CSIRO responds to ‘disingenuous’ news story


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Australia’s science agency has hit back at a recent article published in The Australian.

The story in question claimed departments and agencies engaged in contracts with Chinese government companies had upped their risk-­assessment procedures due to “heightened awareness” of foreign interference, and that the CSIRO, in particular, had established a committee in response to such interference.

But the CSIRO has argued the article was misleading, and it didn’t have any special arrangements for contracts with China.

“All contracts the CSIRO enters in to, in all countries, follow due diligence guidelines and are subject to risk and contract approval procedures,” it said in a statement. “To single out China is disingenuous.”

“CSIRO periodically reviews the guidelines and procedures (again, for all countries) to ensure improvements, where necessary, are made.

“The article also implies that the CSIRO’s Major Transaction Committee was recently set up, and was done so as a result of ‘heightened awareness over foreign influence’. This is incorrect. In fact the committee for this purpose was established in 2001 for all proposals which exceed financial or risk thresholds.”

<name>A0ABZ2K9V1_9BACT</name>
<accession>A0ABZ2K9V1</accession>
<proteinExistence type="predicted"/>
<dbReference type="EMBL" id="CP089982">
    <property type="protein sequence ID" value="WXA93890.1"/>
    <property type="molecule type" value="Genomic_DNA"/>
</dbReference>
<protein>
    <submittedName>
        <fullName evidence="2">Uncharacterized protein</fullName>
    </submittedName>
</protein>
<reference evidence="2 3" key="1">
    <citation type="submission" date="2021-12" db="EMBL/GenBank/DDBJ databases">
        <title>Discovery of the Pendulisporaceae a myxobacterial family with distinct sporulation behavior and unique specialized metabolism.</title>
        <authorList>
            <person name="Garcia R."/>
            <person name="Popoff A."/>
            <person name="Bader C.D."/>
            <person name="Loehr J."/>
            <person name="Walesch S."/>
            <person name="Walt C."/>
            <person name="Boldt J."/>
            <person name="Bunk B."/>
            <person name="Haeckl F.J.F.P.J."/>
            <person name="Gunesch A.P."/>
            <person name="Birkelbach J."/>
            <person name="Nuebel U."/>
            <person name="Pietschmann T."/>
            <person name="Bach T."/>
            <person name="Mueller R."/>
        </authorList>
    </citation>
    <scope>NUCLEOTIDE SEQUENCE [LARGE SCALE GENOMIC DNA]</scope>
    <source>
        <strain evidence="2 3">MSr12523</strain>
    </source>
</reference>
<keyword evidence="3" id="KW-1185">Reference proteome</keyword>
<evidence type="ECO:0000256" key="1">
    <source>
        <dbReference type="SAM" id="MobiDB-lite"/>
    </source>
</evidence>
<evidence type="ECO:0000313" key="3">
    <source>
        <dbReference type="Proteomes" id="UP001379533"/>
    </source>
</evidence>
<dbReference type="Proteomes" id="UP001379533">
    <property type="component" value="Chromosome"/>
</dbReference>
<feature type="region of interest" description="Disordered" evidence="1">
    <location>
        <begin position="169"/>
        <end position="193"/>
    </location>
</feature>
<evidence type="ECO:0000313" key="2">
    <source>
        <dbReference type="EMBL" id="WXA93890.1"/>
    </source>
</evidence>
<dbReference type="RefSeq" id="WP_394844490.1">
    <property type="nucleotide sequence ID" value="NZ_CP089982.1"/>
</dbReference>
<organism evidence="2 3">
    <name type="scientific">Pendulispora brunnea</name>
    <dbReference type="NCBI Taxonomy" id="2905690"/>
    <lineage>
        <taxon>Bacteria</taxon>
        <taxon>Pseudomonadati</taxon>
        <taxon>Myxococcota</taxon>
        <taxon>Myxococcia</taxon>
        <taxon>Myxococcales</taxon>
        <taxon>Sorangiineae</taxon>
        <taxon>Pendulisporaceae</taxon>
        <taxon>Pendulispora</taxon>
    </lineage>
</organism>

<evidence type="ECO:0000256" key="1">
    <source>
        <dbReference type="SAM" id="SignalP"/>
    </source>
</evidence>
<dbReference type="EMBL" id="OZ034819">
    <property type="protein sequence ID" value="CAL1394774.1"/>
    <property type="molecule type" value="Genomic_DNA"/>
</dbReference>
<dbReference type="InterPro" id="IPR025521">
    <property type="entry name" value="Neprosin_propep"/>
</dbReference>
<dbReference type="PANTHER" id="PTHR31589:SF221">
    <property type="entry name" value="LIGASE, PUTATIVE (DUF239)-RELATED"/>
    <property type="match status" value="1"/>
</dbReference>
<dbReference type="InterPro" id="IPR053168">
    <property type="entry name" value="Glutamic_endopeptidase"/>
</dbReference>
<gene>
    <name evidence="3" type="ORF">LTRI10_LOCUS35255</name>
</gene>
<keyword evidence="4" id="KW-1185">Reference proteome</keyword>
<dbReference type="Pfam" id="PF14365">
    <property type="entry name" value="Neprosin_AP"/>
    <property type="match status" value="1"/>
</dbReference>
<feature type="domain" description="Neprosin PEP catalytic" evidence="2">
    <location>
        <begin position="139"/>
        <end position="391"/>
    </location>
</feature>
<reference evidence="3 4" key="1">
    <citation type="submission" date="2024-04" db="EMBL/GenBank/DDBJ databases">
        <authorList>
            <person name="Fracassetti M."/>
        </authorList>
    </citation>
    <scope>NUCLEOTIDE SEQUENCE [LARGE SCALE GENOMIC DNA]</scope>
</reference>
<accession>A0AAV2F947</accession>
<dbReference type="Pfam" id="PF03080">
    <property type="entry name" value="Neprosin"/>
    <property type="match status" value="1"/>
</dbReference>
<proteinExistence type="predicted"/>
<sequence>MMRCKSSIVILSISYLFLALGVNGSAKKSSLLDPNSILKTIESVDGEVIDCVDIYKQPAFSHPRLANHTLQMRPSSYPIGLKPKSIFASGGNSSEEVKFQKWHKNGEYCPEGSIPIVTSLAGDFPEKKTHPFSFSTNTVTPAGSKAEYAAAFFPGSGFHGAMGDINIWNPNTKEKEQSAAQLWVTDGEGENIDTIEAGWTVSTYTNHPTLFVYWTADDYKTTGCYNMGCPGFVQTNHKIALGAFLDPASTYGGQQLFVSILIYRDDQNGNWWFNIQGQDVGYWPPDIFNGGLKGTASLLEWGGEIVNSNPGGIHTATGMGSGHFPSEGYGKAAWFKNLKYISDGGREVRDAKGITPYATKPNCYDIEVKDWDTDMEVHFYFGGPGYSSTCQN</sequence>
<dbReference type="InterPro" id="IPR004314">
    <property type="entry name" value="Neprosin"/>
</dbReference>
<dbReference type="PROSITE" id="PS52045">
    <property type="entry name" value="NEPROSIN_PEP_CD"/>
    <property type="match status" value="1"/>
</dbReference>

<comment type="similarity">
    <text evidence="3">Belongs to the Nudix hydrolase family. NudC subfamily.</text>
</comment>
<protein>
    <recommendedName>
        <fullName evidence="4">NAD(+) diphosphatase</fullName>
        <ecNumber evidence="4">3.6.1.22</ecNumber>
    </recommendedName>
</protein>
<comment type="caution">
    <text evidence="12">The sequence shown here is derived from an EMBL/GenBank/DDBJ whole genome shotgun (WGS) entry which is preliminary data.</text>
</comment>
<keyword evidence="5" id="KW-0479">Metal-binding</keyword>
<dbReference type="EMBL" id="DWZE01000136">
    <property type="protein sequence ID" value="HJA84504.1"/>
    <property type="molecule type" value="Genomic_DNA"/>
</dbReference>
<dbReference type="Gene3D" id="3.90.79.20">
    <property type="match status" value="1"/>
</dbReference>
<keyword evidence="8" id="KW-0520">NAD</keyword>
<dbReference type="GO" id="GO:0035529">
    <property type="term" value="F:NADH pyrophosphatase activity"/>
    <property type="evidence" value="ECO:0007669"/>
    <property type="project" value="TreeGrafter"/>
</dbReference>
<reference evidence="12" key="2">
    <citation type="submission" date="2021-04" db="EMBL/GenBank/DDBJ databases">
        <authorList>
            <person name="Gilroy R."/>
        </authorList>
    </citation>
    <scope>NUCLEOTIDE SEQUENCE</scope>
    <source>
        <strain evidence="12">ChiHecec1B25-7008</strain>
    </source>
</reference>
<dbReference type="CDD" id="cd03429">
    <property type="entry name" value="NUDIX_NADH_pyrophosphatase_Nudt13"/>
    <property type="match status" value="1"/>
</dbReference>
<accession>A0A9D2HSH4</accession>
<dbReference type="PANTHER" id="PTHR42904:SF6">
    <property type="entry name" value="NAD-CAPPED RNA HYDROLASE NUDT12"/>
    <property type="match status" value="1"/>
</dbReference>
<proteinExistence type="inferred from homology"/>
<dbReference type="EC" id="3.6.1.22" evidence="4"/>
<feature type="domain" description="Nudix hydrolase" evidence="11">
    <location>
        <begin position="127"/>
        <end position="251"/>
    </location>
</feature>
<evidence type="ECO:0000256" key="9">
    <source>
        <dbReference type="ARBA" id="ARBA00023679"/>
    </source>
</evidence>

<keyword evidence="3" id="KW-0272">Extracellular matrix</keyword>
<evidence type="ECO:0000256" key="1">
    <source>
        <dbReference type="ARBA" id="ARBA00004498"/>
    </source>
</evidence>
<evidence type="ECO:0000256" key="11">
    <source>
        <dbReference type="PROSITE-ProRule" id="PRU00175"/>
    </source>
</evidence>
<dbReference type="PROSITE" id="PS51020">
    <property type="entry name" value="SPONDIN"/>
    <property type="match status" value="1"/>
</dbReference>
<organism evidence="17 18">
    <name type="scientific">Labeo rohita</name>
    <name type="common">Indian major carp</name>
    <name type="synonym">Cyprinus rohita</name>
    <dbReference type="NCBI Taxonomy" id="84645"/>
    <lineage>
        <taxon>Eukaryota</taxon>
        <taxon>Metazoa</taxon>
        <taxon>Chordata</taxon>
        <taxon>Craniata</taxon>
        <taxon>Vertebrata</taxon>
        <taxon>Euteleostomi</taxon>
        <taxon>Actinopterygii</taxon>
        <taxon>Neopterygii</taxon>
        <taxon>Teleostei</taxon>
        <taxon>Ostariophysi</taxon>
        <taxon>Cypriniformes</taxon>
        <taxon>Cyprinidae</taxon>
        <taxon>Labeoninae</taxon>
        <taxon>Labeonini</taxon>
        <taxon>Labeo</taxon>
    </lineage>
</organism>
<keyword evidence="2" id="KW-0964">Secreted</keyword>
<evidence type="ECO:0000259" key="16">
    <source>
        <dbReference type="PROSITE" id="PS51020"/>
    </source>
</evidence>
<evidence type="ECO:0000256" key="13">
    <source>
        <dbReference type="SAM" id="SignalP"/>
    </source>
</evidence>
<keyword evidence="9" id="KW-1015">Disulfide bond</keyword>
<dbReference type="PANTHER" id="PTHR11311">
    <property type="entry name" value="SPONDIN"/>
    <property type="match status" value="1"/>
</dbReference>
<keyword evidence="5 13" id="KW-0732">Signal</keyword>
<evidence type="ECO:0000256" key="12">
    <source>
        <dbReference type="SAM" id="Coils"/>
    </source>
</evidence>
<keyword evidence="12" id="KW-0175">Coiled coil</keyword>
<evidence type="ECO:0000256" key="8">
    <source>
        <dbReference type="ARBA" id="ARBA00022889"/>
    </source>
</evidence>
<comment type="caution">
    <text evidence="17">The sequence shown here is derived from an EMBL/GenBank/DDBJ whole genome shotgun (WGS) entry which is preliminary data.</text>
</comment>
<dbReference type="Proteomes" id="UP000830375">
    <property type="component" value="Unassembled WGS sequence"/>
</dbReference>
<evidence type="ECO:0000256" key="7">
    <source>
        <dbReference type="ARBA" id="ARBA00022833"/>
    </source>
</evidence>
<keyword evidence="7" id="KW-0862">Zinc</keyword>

The Australian noted that the agency had signed contracts with a number of Chinese research centres and institutes­, including making a three-year deal with the Chinese Academy of Sciences worth almost $1.6m for “intellect­ual property”, through which CSIRO engineers helped build the largest radio telescope dish in the world.

The agency pointed out that its terms of reference for the committee and intellectual property principles can be found online. 

The News Corp publication also referred back to one of its previous articles, in which it claimed a CSIRO chief research scientist and director of China engagement was linked to Beijing’s United Front Work Department, an agency of the Chinese Communist Party that runs overseas influence operations. 

The science agency did not respond to this, but did say it had no plans to halt its contracts with Chinese government companies.

“CSIRO has been successfully partnering with China for over 40 years and will continue to do so,” it said.

“CSIRO, through these partnerships and research collaborations, will continue to deliver great science not only for the benefit of Australia and all Australians, but for millions of people around the globe.”

It has come as the former prime minister Paul Keating slammed government agencies and the media for perpetuating an anti-China rhetoric, while the Department of Foreign Affairs and Trade’s human rights partnership with China — the Human Rights Technical Co-operation Program — was suspended after more than two decades.

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